“[Homomorphic encryption] was really impractical in certain ways because of the performance you would get. So we decided to work with Intel on this to see exactly what kind of benefits we could get, and if that would help us make it more applicable. And I think the answer is yes,” Nikolai Larbalestier, a senior vice president at Nasdaq overseeing cloud strategy and enterprise architecture, told Insider.

To that end, the partnership on HE between Nasdaq and Intel has been one of what Peled called “co-engineering” as the companies work to see where the tech will fit in to Nasdaq’s data flow. At this point, HE isn’t being used in any real-world business settings at Nasdaq, but the exchange has used it on proof-of-concept models internally. 

Larbalestier said the two HE applications Nasdaq is currently exploring revolve around fraud detection and anti-money laundering efforts at the exchange.

“We have surveillance products that surveil the trading activity on behalf of brokers or on behalf of market operators. It’s an interesting problem to be able to combine data sets between brokers to look for patterns that they may not otherwise see just by looking within one broker,” Larbalestier said.

Homomorphic encryption, Larbalestier continued, would allow Nasdaq to do that all without exposing sensitive data — like the “secret sauce of trading algorithms” — to others.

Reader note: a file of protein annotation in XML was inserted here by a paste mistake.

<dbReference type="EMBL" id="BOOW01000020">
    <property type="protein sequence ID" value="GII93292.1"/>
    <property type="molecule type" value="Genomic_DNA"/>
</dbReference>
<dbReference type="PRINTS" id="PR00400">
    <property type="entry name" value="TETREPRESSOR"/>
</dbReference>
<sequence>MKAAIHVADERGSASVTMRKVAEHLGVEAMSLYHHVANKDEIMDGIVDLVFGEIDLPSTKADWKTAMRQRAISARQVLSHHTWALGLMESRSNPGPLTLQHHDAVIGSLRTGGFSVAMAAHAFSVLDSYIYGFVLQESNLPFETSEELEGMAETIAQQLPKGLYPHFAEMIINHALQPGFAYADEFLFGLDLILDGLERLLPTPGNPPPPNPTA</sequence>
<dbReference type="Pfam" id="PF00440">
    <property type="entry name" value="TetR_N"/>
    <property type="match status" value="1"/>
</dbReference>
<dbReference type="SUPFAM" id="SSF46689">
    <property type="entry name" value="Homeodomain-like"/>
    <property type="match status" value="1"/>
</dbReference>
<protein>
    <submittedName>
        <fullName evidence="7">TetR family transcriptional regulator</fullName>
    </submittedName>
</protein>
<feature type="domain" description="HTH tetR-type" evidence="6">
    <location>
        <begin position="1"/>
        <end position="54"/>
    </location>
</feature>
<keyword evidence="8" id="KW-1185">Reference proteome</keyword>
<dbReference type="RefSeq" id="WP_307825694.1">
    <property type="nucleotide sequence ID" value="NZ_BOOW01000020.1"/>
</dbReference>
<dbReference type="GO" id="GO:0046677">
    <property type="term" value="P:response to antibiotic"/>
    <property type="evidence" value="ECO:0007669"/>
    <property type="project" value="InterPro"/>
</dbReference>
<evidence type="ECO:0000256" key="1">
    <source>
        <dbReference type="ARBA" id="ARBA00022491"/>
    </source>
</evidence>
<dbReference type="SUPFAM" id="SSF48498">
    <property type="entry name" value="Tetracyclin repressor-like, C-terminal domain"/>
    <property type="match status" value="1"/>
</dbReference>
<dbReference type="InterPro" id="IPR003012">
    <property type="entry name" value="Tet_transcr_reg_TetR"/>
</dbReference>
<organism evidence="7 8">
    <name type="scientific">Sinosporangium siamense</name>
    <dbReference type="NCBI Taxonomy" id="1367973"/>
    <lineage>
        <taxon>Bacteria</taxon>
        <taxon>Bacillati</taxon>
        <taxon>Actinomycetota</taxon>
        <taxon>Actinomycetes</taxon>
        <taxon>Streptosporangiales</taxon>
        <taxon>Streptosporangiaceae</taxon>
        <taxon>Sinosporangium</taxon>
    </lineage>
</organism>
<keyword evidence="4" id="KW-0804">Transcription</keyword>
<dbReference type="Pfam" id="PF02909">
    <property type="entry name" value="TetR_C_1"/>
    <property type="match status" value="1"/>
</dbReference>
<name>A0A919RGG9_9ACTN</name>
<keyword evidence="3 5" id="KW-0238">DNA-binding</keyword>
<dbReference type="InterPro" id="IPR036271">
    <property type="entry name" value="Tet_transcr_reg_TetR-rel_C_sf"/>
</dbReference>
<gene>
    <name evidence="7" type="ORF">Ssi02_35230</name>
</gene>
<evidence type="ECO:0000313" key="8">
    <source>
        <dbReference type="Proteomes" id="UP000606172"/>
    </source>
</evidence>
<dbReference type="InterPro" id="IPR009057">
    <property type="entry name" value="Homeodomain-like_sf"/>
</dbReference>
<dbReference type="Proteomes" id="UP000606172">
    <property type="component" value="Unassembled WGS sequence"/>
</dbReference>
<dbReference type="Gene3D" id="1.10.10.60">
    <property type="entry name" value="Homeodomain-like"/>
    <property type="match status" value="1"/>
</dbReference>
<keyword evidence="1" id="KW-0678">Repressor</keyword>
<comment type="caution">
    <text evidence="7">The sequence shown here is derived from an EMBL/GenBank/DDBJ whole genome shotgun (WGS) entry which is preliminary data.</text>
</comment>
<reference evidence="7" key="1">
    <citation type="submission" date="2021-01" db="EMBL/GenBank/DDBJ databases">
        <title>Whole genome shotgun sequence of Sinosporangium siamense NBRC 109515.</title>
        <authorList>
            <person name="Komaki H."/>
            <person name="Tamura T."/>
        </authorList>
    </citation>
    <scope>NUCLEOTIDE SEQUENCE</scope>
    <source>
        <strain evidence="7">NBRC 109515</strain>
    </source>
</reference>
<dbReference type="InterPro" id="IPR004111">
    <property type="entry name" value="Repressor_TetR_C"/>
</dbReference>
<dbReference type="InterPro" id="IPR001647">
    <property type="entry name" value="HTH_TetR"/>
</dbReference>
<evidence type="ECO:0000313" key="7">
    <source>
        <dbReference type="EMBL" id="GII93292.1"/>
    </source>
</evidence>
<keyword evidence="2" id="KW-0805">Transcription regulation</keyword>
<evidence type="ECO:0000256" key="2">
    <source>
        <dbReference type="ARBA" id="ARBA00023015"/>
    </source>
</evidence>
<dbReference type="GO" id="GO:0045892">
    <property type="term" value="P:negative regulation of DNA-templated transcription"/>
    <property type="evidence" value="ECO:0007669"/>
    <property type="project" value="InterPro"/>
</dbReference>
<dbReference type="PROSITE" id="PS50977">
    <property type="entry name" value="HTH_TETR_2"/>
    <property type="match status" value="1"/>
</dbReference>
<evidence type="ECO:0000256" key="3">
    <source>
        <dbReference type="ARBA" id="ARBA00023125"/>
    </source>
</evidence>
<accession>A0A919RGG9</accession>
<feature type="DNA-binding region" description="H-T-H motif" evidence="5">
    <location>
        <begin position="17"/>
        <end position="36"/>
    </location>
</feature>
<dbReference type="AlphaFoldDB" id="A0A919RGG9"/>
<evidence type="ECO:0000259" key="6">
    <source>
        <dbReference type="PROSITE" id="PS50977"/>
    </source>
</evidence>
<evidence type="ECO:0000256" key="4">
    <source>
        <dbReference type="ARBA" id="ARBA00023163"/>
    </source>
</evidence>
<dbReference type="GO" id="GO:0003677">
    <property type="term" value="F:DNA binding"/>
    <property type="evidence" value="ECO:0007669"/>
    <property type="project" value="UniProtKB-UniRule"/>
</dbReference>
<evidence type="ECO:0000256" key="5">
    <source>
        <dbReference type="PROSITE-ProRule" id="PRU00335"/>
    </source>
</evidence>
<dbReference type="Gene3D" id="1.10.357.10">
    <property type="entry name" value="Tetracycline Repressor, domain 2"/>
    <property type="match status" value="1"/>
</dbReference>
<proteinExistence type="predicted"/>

The encrypted tech, meanwhile, also has anti-money laundering capabilities. Under existing US law, banks are able to share customer data with each other (with safe harbor provisions that shield them from liability) when they believe fraud or money laundering is occurring. But HE could expand the scope of data sharing, Larbalestier said, while also making that data more secure since it can remain encrypted.

Cloud capabilities

The capabilities of homomorphic encryption, meanwhile, also go hand in hand with another form of technology that Nasdaq continues to actively explore: data storage and processing in the public cloud.

In October of last year, CEO Adena Friedman described cloud tech as “the future of the industry” while speaking at Business Insider’s Global Trends Festival. And last April, the exchange launched Nasdaq Cloud Services and began streaming real-time market data to the public cloud.

“All of these data-sharing use cases — that secure, multi-party computation can either make more secure or bring new capabilities to — are all really enabled by the cloud and getting that scale of compute,” Larbalestier said. “That probably would be incredibly difficult or expensive to do in a traditional on-prem model.”

Cloud adoption and the development of homomorphic encryption are “highly correlated,” according to Peled, as the tech will enable users to feel more comfortable having data sit outside their walls. 

“The data is always encrypted and you can still compute on it. You can imagine what can be done on a public cloud. I don’t need to trust anyone. I can do my work as if it were beyond my own firewalls,” Peled said. 

Join the conversation about this story »

NOW WATCH: Sarah McBride made history becoming the first openly trans person elected to a state Senate seat. In 2018, she explained why the Trump administration wouldn’t discourage her work.

Leave a Reply

%d bloggers like this: